Welcome the new Power BI visualizations

New Visualization Types in Power BI Desktop

In the July 2015 update for Power BI Desktop there were a load of improvements to the tool including new data sources, new transformations, direct querying of SSAS Tabular Models, new Data and Relationship view, publishing directly to your Power BI site and some new visualization types.

Dashboard report built with Power BI Desktop

The new visualization types added to Power BI Desktop are the Waterfall chart, Area chart, Donut chart and Matrix and I just wanted to take a few moments to walk you through them and how I see them being used in future dashboard designs.

Donut Chart in Power BI Desktop

Donut chart built with Power BI Desktop

The donut visualization is new in the July release of the Power BI Desktop. Obviously the donut chart visualization is very similar to the pie chart. One of the weaknesses with a pie chart visualization is that because of the angles in the visualization its often difficult to make comparisons between the slices in the pie. This makes a pie chart not very useful. For the same reason, I think the donut chart isn’t all that useful. Maybe its marginally better than a pie chart because its easier to make a comparison between the slices in the donut chart versus the pie, but I don’t think I would willingly use the pie chart.

The whole point of a dashboard is to quickly and easily gain insights into the success or failure of the business. If you need to stare at the report trying to decide if the fifth or sixth slice is bigger, then the dashboard isn’t doing its job. There are many other visualizations i would use that would work better than the donut chart, in my humble opinion.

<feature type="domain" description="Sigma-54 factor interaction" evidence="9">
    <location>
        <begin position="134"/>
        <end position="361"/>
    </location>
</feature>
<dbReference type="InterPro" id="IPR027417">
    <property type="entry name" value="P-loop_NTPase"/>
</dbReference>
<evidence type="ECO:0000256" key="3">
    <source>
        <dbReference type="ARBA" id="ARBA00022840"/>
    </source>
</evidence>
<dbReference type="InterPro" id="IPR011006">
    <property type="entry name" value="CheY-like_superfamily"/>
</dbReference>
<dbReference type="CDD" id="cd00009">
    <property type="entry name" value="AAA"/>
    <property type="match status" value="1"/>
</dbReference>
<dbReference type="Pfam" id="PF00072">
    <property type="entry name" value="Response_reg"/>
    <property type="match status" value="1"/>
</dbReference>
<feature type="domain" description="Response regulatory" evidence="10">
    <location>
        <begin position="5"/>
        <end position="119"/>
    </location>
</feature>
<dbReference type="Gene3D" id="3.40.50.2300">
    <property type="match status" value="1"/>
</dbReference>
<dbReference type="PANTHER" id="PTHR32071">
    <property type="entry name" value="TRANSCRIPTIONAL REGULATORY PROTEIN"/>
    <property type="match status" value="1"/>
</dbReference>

Area Chart in Power BI Desktop

Area chart built with Power BI Desktop

The Area visualization is similar to the good ‘ole trusty line chart, one of the staples of any dashboard. The area chart has one key difference compared to a line chart: the area below measurement line is filled in. I think this can be a good thing because the filled areas in the chart can make it easier to spot differences between lines. But the downside is that the areas can obscure one another depending on the level of transparency. I think the area chart will work best with only a couple or few lines to compare but anymore than that I’d suggest sticking with the line chart.

Matrix in Power BI Desktop

Matrix report built with Power BI Desktop

The Matrix visualization is new to the Power BI Desktop but definitely not new to Microsoft reporting. The matrix visualization doesn’t come with any formatting options but I was able to control the background color of the matrix by first using a different visualization to modify the background color and then switching to the matrix report.

Waterfall Chart in Power BI Desktop

Waterfall chart built with Power BI Desktop

I think of all the new visualization types, the waterfall chart is the most useful because of the way it allows us to see changes in values between periods or categories. In the waterfall chart above, I created a month over month growth measure for me to be able to monitor change between months. The waterfall chart only displays the change between groups on the x-axis, making it perfect for measuring growth or change metrics. The waterfall chart is definitely the most useful new visualization type included in the July 2015 update of Power BI Desktop.


Watch my video walkthrough of the new Power BI Desktop. If you’re new to Power BI, you’ll definitely want to take a look at this.

If the video isn’t for you, take a look at my blog post with the run down on the new Power BI Desktop.


What do you think of the new visualization types and the July update for Power BI Desktop? I’d love to hear your thoughts on the new chart types and where you see yourself using them. Leave me a comment below.



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